Regulation 2020/696 inserted a new provision allowing regulators not to revoke or suspend operating licences where the carrier is in financial difficulty providing that a financial assessment is undertaken, safety is not at risk and there is a realistic prospect of financial reconstruction within 12 months. The CAA is the UK regulator in this respect.

The second provision concerns ground handling at UK airports where ground-handling suppliers are restricted; for example, on safety grounds. Where a ground handler has ceased trading before the end of its contract, the new provision allows airports to choose a new provider directly for a limited period rather than undertaking a tender process.

Reduced passenger demand at airports has severely impacted the ground-handling sector and increased the risk of sudden failure of ground-handling companies. The new provision ensures that airports where ground handlers are restricted can select replacement providers quickly and minimise disruption to users of the airport.

The withdrawal Act retained EU Regulation 1008/2008 in its entirety on exit day. The amendment makes the changes necessary so that this EU regulation continues to function correctly alongside the Operation of Air Services (Amendment etc.) (EU Exit) Regulations 2018.

The SI amends Regulation 1008/2008 to fix deficiencies arising from the amendments made by subsequent regulations and Commission delegated regulations. For example, “Union air carrier” is replaced by “UK air carrier”, and references to the ground-handling directive are replaced by references to the Airports (Groundhandling) Regulation 1997, which transposed the directive. Provisions relating to the Commission’s delegated powers are revoked because they are no longer relevant to the UK.

The impact of the Covid-19 pandemic will continue for some time. The provisions that I have described provide the CAA and airports with additional flexibility to respond. I commend the regulations to the Committee. I beg to move.

My Lords, I am grateful for the opportunity to respond to the Minister, who has given us a comprehensive introduction to the regulations. I suspect, as she hinted, that the Covid situation causing the massive lack in demand for air services will go on for some time and that we will have many such debates on air regulations before the year is out.

I have just one or two questions for the Minister. First, it appears from reading the Explanatory Memorandum that the regulations apply only to the UK and to UK-registered carriers—obviously, it is just the UK—but how do foreign carriers get registered to operate in the UK?

Secondly, I have noted that a UK air carrier must have its principal place of business in the UK, which is perfectly reasonable, but are there any restrictions on the shareholding or ownership or on where those operators might be registered, be they in the UK, within the European Union or elsewhere?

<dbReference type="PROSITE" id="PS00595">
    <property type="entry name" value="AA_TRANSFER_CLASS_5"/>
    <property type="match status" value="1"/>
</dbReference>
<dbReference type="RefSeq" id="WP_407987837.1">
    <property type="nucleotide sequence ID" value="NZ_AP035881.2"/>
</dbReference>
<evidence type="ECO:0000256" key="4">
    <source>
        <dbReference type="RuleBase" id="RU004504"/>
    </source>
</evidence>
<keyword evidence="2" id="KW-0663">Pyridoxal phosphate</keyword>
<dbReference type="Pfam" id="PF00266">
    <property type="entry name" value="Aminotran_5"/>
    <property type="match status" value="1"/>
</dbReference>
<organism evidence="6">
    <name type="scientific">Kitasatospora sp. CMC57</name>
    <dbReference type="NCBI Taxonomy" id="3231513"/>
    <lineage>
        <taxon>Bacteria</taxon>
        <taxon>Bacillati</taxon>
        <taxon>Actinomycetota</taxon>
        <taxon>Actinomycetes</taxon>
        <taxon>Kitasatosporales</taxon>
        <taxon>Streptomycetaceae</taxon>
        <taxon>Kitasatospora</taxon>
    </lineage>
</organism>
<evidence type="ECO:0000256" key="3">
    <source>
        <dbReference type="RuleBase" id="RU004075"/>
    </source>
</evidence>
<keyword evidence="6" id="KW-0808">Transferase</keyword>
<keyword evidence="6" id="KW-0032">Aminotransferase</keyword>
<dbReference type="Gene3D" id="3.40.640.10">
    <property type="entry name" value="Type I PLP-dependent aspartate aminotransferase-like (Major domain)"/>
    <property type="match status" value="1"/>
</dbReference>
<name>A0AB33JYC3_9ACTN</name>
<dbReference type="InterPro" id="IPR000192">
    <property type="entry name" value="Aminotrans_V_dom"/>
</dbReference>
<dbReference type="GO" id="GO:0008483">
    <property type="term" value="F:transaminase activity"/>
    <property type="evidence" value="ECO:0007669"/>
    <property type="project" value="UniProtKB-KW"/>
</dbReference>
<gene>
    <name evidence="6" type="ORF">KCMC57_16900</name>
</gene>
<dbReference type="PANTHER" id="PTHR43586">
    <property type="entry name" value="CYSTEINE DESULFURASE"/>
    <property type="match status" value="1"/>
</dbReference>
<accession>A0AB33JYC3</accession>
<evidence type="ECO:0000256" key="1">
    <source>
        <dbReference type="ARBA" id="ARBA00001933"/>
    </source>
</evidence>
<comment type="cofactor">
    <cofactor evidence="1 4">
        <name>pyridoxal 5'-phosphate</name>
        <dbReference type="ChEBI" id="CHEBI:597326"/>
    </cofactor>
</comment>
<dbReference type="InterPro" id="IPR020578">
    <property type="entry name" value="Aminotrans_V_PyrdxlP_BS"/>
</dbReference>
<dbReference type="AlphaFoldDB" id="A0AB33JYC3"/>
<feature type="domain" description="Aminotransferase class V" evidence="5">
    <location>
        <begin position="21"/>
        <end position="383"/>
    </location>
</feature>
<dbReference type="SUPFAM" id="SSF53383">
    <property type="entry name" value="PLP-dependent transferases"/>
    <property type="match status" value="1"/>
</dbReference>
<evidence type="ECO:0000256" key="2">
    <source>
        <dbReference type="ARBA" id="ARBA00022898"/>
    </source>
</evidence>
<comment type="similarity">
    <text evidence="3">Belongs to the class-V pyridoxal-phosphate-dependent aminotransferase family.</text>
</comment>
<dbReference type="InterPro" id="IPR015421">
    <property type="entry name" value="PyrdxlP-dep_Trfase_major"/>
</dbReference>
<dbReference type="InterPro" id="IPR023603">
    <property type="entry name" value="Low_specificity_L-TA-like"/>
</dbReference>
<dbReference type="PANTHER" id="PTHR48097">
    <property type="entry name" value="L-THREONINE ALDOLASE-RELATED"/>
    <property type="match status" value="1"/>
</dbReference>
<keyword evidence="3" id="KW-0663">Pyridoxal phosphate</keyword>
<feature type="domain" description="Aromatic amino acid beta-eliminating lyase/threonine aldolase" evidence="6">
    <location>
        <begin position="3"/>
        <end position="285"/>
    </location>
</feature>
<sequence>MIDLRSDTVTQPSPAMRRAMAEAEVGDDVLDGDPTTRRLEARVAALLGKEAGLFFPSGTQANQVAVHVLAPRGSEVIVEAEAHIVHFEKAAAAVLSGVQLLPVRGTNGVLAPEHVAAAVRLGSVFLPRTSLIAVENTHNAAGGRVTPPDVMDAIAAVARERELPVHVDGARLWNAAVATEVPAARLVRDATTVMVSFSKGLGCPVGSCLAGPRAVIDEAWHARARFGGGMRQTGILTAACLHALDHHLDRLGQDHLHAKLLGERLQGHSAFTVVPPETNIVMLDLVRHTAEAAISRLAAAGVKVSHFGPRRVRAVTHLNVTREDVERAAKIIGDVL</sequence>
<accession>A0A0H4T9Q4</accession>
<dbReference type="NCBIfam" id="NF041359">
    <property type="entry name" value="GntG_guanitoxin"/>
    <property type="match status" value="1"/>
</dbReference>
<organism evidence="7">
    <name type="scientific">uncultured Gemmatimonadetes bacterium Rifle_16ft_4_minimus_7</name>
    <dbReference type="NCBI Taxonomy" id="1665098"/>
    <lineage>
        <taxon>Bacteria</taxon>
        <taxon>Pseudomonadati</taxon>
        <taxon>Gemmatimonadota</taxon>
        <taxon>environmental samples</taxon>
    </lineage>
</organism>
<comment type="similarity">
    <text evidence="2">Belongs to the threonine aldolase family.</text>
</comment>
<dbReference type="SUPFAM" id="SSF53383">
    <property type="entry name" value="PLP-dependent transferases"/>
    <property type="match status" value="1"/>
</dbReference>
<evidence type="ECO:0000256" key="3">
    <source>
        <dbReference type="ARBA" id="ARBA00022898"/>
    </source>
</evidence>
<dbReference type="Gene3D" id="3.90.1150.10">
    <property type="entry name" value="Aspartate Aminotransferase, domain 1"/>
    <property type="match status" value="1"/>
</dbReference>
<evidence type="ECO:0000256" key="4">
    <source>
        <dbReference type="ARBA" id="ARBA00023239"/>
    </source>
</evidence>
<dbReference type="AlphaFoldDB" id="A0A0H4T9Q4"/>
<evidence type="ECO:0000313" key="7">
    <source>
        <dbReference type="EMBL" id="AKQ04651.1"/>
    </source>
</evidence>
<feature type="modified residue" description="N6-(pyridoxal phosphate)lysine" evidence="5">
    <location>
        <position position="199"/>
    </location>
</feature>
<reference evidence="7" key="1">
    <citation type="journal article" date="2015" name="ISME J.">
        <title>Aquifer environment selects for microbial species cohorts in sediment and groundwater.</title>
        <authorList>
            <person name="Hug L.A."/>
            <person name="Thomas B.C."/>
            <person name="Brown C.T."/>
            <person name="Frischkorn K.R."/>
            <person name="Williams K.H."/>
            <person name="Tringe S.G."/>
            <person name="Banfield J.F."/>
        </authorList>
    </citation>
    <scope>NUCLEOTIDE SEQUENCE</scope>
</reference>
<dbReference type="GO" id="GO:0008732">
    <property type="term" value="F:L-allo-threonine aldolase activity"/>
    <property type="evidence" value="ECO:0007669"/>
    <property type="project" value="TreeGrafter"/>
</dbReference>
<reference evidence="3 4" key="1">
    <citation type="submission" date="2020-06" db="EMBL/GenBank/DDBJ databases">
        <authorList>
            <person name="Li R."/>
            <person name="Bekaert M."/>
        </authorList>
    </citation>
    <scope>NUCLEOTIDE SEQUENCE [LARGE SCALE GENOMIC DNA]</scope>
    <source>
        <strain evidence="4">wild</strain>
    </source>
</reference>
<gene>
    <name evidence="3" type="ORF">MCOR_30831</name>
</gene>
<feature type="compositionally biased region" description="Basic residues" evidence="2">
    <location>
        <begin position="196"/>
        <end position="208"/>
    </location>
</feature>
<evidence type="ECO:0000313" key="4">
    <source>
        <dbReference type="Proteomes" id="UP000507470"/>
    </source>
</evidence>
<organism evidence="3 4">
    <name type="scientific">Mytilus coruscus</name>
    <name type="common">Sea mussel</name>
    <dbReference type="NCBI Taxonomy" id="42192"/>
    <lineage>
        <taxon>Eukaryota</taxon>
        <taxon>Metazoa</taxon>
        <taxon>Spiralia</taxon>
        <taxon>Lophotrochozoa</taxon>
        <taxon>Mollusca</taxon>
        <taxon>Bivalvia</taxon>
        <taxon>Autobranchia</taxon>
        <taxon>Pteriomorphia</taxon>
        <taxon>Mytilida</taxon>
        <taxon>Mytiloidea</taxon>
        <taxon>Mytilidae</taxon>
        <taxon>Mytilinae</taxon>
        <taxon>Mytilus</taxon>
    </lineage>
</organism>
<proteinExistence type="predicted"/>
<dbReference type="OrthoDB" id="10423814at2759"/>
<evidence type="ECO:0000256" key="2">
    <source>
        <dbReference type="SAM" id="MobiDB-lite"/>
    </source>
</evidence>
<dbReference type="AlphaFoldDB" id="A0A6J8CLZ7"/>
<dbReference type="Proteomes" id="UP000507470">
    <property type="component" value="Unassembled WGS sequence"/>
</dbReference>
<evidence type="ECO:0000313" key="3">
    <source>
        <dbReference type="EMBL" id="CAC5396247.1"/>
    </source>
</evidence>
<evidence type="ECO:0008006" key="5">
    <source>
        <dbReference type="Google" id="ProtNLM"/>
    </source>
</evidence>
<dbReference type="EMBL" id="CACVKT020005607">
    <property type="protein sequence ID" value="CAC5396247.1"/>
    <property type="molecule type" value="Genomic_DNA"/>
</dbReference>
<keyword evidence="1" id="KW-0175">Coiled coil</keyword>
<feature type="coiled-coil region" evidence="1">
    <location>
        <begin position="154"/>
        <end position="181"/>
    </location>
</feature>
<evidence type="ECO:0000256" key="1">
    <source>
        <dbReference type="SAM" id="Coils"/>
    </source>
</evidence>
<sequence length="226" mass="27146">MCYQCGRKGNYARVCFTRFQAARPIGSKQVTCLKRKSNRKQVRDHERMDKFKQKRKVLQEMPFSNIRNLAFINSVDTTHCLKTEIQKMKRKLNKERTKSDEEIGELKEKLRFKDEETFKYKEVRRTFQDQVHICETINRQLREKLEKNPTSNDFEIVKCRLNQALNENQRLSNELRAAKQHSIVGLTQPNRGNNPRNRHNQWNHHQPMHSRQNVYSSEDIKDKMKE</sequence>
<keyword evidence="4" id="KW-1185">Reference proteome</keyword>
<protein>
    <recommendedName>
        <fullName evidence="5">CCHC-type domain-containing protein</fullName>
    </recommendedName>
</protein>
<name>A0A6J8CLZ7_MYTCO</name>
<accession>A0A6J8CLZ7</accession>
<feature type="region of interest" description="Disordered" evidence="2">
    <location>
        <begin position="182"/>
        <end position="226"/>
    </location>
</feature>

I am also interested in bilateral air services agreements. How many, if any, have been agreed with EU member states and came into force at Brexit? If those agreements are not complete, when will they be—they must be done individually, I believe—and what happens in the meantime? Are we just hoping for the best, or are there some interim arrangements?

Finally, on qualifying air operators being eligible for PSOs—I am obviously interested in PSOs from where I live in Cornwall and the Isles of Scilly—I understand PSOs being limited to EU carriers, but do any EU carriers have cabotage rights to operate in the UK? Would they then be able to bid for PSOs in the same way as UK-registered air carriers?

That is enough from me. I look forward to the Minister’s answers.

My Lords, I join the noble Lord, Lord Berkeley, in thanking the Minister for her explanation. He is probably quite right that this will be the first of many such sessions.

I think I understand the regulations, but I am concerned about the activities of operators such as Ryanair, which now register their businesses on the continent. How are they covered? Are they now counted as a UK carrier, or are they a foreign carrier? We can see quite a lot of that sort of movement in the industry, where it will be quite difficult to determine who is what. Otherwise, I think I understand the regulations and the way in which ground-handling services have been bundled together with air operations. Like the noble Lord, I look forward to—or, rather, I can foresee—many more occasions when we might return to this subject.

My Lords, the trade agreement between the UK and the EU was concluded on Christmas Eve last year and came into force on 31 December, four and a half years after the vote for Brexit. It is almost 1,500 pages, 26 of which deal with aviation. There were major concerns that the existing conditions would be worsened, but this has largely been avoided. Of course, there is some risk of divergence over time, but, as of now, compared with the threat of no deal, we are in a very good place in spite of being out of Europe’s single aviation market. The traffic rights have been preserved. Ownership and control restrictions allow UK airlines to be EU-owned, and there is close co-operation on safety and security, so, on the whole, this is very good news.

However, as has been said, the UK aviation industry has suffered greatly. Industry groups warned in a recent article that there was only so long that airports could “run on fumes”. There are now the new quarantine rules and a requirement to isolate for 10 days, and all travel corridors are closed. The Airport Operators Association is grateful for the £8 million in rates relief for airports, but airports such as Heathrow, whose rates are £100 million in a year, have suffered hugely—at times, the airlines’ and airports’ business has been down by more than 90%. Does the Minister agree that the support needs to continue and that, in particular, the furlough scheme should be extended beyond April until at least the end of June?